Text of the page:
Plymouth Brethren - RApid Relief TEam

RRT helped the Salvation Army provide meals to emergency crew

Western Power, who had around 200 crew replacing 150 power poles damaged by the fire, asked the RRT to provide them with meals on Wednesday and Thursday. Each day the RRT obliged by supplying them with 200 rounds of double sandwiches, fruit salad and cakes.

Plymouth Brethren - Rapid Relief TEam

Hundreds of sandwiches ready for Western Power crew

The generous donations that came flooding in during this time of tragedy were overwhelming. Many members of the public as well as local businesses, rallied to supply provisions which the RRT used to assist those affected by the tragedy. The donors are too many to mention, but we would like to sincerely thank each one – their generosity made our efforts possible!

Plymouth Brethren - Rapid Relief TEam

RRT members in the canteen, with piles of donations

We would also like to thank other volunteers and emergency personnel who assisted at this tragedy, and we especially appreciate the efforts of the firefighters – whose quick response and hard work prevented many more houses from being lost.

 For more photos click here

Plymouth Brethren - Rapid Relief TEam

Echo Newspaper

9 thoughts on “Perth Hills – One Week Later”

  1. Lea says:

    Thanks for the reply Loot! I was thinking more of the donations as in the picture above, with the caption “RRT members in the canteen with piles of donations”. Monetarily, I don’t imagine there would be a surplus, as the cost would be huge, a lot being from what would go unseen by most of us. The same would apply for the Salvation Army, I would think?

    1. Loot says:

      oh okay, I guess I should’ve re-read the article!!!!!!!! And yes, I do doubt there would be any monetary surplus. Maybe they give it to those affected by the tragedies?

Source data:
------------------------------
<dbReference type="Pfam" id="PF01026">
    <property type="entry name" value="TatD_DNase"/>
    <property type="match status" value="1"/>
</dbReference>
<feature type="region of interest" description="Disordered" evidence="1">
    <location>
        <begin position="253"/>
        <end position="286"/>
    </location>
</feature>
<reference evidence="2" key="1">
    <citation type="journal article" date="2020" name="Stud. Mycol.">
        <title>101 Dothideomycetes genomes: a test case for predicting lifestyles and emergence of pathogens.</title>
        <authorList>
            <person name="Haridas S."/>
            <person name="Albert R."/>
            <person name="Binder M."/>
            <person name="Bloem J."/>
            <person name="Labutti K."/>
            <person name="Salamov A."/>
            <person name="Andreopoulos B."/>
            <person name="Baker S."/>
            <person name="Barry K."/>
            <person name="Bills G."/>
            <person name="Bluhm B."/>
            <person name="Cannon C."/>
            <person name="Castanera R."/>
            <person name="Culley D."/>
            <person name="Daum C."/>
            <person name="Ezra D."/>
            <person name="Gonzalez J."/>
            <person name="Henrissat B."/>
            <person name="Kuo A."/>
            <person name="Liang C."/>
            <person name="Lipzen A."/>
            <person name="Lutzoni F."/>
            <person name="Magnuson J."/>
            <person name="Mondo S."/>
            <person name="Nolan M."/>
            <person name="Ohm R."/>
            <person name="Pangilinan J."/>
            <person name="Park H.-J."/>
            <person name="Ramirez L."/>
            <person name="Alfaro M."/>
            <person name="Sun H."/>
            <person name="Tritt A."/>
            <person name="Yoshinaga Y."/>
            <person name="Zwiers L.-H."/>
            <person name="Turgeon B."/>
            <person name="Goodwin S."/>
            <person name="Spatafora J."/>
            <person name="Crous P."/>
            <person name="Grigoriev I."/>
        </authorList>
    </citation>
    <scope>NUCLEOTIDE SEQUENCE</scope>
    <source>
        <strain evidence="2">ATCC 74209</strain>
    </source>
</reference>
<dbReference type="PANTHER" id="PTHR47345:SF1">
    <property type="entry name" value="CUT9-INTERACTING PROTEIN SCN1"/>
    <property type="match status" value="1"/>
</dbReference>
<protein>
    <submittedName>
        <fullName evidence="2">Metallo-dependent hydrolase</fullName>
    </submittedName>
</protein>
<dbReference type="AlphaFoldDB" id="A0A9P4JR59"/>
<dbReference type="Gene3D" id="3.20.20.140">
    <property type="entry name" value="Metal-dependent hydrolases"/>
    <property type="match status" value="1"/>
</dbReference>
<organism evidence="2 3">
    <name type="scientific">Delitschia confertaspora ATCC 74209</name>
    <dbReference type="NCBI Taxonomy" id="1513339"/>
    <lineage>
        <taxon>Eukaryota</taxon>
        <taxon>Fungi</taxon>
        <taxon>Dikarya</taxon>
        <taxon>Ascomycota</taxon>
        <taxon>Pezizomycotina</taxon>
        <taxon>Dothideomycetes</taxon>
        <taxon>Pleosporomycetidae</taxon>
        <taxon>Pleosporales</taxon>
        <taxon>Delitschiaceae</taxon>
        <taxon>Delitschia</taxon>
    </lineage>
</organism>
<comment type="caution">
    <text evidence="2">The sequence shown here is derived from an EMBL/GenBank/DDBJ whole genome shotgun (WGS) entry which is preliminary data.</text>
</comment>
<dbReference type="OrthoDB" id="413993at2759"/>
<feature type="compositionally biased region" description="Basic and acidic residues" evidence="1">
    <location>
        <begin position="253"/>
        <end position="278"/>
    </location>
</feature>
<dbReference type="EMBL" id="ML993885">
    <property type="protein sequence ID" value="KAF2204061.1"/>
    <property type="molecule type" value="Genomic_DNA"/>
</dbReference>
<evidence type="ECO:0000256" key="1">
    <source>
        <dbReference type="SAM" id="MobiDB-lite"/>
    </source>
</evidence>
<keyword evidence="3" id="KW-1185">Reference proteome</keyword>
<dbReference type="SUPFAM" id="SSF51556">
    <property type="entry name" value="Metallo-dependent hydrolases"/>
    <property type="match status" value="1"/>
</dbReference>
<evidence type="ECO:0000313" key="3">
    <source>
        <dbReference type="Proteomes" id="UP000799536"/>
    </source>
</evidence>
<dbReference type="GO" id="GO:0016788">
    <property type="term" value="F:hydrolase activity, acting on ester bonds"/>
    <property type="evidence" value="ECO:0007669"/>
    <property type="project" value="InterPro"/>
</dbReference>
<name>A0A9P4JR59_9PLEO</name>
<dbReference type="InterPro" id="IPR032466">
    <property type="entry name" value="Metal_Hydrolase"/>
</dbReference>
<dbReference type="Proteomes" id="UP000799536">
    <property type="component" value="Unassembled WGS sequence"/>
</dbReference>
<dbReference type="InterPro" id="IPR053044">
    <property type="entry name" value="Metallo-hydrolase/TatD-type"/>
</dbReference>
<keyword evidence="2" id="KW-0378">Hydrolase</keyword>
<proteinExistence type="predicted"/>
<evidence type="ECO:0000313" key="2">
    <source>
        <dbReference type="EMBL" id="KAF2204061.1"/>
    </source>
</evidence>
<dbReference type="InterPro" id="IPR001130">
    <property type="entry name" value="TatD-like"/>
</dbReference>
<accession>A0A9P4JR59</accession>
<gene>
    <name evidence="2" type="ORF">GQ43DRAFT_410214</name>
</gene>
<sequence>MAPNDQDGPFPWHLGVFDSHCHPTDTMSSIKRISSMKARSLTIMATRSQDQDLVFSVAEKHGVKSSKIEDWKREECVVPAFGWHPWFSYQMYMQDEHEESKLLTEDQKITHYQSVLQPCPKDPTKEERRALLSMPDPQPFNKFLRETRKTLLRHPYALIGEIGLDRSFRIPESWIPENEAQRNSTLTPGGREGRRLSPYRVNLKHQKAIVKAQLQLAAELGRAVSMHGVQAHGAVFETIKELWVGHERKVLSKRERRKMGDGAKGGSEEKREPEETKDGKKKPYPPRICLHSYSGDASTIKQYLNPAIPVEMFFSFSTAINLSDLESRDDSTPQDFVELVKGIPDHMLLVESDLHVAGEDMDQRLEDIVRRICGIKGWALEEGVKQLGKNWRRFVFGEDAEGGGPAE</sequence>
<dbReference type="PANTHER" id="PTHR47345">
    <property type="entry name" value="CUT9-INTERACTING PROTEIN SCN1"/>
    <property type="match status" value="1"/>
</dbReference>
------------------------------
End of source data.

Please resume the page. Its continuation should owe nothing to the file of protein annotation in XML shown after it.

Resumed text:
2. Alon says:

      I wondered that? Would they keep some sort of contact maybe until those affected are “self-sufficient”? As we know from past experiences, the need dosen’t end once the spotlight is removed! Or do government dept’s take over?

  2. Lea says:

    What happens to all the donations that are “left-over”, or is there a shortfall that the RRT meets from its own pocket?

    1. LOOT says:

      I couldn’t say this with 100% confidence, but I’m pretty sure that there would be a central ‘fund’ that the RRT would draw from when needs be. Because of this (if I am correct!), there wouldn’t be any “left-overs” as such, if there were any, as the spare monies would be used at the next ‘event’ the RRT attends, if you follow me. Don’t take my word for it however – maybe Admin could help?

  3. Rob says:

    These people are truly AMAZING Well done

  4. Lil Munky says:

    Man alive, 6+ days! You must have got through a massive amount of food/water etc!

    Are there and statistics for what you actually used??

    This would also use a lot of man hours. What happens to your businesses during this time as I understand being volunteers, most would normally have day jobs? Do you have to book it out from work as holiday and they just manage without you all or…?

    Gr8 work all involved anyway! 🙂

    1. Nola says:

      As an employer of some of the volunteers, I can say that we would do anything we could to help someone in need. If the need calls for some to miss work to assist, then every support would be given by the whole company to enable that to happen. Those that were with the RRT physically will not have their pay ‘docked’ and the team would all bog in to help share the extra workload. An extract from our teamwork mission statement might help explain. “Our business is about our people, it is the way we work. We help each other to grow & deliver to our clients & the community. We like to work as a team who value respect, loyalty & trust.”

      The goal of growing a successful business is to enable us to meet the needs of our people and to assist with the needs of the broader community.

  5. Lou says:

    Great Job!